June

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I was stuck on the top of a seesaw.  It was yellow and red and a woman with a learning disability, some 15 stone at a rough estimate was at the other end of it.  The seesaw was not see-sawing.  I was 9.  I was also trying to explain – with an increasing sense of alarm why her stepping off the seesaw would be a really bad idea.  I was envisaging myself catapulted halfway across Hull.  I tried shouting, “No!” and that provided a temporary stay of execution.  My hand signals after that were somewhat inadequate.  The lady sitting on the other end smiled benignly.  “Please,” I said, “Get off gently.”  She didn’t speak, and began stepping off again. Only No! did the job.  So, I shouted again.

My hero, as it turned out, was a 50 year old man with Down’s Syndrome.  At least, he looked 50. Rushing towards us, he seemed to have devised a way of communicating with the lady.  Then, putting his not inconsiderable weight to the matter, he balanced the seesaw between us.  My feet dangled tantalisingly close to the ground.  He leant my way.  Smiled.  My feet touched.  Now my new friends were in danger of coming a cropper but as I made to get off, he shifted his weight as a counterbalance.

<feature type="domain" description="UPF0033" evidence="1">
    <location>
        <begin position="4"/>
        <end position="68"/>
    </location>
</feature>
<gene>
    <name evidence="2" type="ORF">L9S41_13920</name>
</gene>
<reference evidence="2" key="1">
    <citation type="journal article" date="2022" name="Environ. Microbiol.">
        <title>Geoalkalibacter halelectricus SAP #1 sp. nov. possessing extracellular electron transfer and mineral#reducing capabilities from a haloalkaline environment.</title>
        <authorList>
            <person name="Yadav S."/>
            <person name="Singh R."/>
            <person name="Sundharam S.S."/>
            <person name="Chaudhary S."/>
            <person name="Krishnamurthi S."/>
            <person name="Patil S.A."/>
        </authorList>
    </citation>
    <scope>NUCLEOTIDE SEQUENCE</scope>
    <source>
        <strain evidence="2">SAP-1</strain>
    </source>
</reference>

“Fuck me!” he said with absolute clarity.  I looked up.  It had been easy to assume that these adult people were very large children, surrounded as we were by primary coloured equipment, but he had made a lie of that. He smiled again as I stepped off fully and then helped soften his friend’s fall. “You should have gone on the swings Maggie,” he said.

It had been a very confusing day.  Firstly, my mam was unusually tense as we took three buses to get to Tilworth Grange.  (In Hull, two buses is considered a very long way!) I wasn’t sure why her mood was so tense, but as this was a journey that she normally took on her own, I could only assume that my presence (I had been to the hospital for an appointment prior to this expedition) was either

a) cramping her style OR

b) giving her additional concern in a stressful situation.